Former Soviet leader Gorbachev warns against ″new Cold War″ in Ukraine crisis | News | DW | 16.10.2014
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Former Soviet leader Gorbachev warns against "new Cold War" in Ukraine crisis

As the 25th anniversary of the fall of the Berlin Wall approaches, Mikhail Gorbachev has warned against a "new Cold War." The former Soviet leader has called on the West to end sanctions against Russia.

In an interview with Russian state newspaper "Rossijskaja Gazeta" on Thursday, former leader of the Soviet Union, Mikhail Gorbachev, addressed the Ukraine crisis and demanded the West to bring an end to sanctions against Russia.

Often regarded as one of the "fathers of German reunification," he also told the Russian Interfax news agency that he hoped the Asia-Europe Meeting (ASEM), which opened in the Italian city of Milan on Thursday, would begin plans to lift Western sanctions against Russia.

Despite describing the ceasefire between government forces and pro-Russian separatists in the east-Ukrainian region of Donetsk as "very fragile," Gorbachev said Thursday's planned negotiations between Russian President Vladimir Putin, German Chancellor Angela Merkel, and their Ukrainian counterpart Petro Poroshenko as "a very positive step."

'New Cold War'

Referring to the countermeasures imposed by Russia against the newest sanctions from the West, however, 83-year-old Gorbachev said the "partners are now in line" and accused the West of not taking Russia's "legitimate interests" into consideration.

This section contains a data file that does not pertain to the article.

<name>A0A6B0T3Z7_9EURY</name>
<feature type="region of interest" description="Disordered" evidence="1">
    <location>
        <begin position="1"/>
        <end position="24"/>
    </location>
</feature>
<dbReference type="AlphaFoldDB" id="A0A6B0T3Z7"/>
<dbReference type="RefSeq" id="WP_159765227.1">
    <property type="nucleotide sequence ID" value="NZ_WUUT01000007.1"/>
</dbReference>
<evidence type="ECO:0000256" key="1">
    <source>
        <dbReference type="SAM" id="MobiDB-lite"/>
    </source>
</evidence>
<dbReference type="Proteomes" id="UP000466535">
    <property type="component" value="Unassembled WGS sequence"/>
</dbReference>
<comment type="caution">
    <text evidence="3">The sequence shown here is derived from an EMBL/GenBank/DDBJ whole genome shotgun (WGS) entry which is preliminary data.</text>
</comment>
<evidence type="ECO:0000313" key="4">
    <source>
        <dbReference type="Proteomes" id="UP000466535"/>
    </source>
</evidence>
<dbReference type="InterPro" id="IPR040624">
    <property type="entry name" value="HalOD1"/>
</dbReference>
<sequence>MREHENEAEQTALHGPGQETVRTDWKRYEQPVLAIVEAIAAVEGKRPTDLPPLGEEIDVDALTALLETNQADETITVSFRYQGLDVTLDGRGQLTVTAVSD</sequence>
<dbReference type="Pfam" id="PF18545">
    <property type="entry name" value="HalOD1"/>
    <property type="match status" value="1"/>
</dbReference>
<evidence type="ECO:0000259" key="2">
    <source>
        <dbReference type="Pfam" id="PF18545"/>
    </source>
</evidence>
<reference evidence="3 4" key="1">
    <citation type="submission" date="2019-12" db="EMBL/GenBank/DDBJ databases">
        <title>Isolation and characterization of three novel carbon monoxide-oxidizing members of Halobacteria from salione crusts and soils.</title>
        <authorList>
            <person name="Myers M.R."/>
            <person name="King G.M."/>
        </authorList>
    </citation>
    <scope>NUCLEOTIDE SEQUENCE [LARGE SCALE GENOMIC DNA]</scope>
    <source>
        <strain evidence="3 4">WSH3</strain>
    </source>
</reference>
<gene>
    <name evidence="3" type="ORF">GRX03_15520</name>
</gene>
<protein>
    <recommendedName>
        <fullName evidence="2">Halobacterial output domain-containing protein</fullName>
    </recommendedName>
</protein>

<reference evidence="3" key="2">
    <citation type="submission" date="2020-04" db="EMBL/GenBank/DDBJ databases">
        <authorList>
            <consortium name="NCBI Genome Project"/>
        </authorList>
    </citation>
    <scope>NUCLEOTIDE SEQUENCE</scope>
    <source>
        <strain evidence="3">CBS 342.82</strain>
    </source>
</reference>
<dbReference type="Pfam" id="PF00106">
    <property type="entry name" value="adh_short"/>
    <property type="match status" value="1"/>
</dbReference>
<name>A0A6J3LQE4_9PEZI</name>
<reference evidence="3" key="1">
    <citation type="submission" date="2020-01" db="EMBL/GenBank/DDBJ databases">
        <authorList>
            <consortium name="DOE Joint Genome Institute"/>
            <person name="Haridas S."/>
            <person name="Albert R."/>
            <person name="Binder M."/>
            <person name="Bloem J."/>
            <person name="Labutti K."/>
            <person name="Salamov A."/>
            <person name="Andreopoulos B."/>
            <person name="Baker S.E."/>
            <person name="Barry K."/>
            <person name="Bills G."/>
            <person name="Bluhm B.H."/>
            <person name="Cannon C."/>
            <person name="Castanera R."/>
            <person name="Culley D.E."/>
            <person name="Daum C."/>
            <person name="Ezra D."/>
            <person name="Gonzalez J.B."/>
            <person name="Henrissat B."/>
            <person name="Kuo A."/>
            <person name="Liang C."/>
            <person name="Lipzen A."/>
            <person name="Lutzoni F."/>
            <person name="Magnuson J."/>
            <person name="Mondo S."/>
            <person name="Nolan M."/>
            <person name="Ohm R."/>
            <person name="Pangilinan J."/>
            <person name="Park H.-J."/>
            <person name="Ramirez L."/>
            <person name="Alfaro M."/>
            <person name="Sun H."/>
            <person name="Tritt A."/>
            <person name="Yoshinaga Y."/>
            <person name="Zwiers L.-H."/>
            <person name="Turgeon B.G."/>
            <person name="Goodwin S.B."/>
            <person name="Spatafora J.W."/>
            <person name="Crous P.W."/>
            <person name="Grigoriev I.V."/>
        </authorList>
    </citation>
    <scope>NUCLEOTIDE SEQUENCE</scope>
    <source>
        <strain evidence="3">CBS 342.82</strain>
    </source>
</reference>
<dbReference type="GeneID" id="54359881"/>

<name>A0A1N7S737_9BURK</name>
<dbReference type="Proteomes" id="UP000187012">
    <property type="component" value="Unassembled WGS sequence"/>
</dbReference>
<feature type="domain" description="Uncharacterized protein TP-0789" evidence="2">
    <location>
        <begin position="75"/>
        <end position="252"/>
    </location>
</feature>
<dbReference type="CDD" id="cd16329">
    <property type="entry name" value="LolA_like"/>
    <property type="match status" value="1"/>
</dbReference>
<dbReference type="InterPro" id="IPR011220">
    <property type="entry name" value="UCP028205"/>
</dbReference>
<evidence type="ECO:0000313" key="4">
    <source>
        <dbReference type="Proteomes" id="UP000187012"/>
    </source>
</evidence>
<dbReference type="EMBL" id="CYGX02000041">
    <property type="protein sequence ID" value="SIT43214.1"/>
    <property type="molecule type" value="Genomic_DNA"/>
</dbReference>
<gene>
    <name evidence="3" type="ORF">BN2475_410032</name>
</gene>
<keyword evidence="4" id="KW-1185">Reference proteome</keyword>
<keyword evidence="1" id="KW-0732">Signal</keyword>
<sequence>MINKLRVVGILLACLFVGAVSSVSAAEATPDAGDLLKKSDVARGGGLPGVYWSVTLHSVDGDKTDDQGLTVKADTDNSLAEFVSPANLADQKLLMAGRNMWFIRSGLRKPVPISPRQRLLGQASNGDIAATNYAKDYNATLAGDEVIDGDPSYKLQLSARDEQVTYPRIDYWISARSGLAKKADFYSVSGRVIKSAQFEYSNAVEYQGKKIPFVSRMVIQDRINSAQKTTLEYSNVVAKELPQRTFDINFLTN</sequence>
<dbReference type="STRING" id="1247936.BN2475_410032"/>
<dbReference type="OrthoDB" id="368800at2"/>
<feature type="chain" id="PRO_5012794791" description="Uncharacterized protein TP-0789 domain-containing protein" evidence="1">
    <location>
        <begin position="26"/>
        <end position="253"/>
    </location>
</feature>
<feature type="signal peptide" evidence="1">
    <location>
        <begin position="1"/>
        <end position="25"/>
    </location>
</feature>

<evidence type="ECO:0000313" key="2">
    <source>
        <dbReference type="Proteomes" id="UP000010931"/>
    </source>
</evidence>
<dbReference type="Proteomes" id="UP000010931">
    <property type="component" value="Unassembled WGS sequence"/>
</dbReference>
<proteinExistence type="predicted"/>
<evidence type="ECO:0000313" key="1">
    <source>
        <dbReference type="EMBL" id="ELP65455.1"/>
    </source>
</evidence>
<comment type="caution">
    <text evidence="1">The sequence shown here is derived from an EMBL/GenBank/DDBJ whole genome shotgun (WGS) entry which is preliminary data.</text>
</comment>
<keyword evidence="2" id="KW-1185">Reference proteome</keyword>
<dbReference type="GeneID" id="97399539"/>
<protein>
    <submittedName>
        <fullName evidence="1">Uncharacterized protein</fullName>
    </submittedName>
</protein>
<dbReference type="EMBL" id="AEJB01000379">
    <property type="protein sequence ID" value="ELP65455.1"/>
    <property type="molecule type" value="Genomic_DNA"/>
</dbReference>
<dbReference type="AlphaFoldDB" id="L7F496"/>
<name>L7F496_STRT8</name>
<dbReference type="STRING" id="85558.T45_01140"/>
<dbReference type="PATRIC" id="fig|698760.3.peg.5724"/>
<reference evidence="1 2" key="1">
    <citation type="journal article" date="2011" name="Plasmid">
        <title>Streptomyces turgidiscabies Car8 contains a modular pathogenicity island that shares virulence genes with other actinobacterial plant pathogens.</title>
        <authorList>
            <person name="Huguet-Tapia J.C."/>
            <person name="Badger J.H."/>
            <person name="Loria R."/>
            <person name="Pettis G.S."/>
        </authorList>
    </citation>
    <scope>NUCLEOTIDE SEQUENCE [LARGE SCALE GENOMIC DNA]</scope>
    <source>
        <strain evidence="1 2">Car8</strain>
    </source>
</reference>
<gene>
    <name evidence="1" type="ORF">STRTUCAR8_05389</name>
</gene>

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Mikhail Gorbachev is hailed as one of the fathers of German reunification

The winner of the 1990 Nobel Peace Prize also described NATO's expansion into the east as "a mistake and a breach" of the spirit of agreements which were agreed between the West and Russia at the end of the Cold War some 23 years ago. "No one can embark on a new Cold War," warned the Nobel Peace Prize winner.

Less than a month before the 25th anniversary of the fall of the Berlin Wall on November 9, Gorbachev also addressed Kiev's controversial plans to secure the Ukraine-Russia border with a 2,000 kilometer long fixture. "I'm against any form of wall," he said.

Reflecting on his decision to enable the "Peaceful Revolution" to unfold in former East Germany in the summer and autumn of 1989, Gorbachev said, "Today I'm convinced that it was the right decision."

ksb/sb (dpa)

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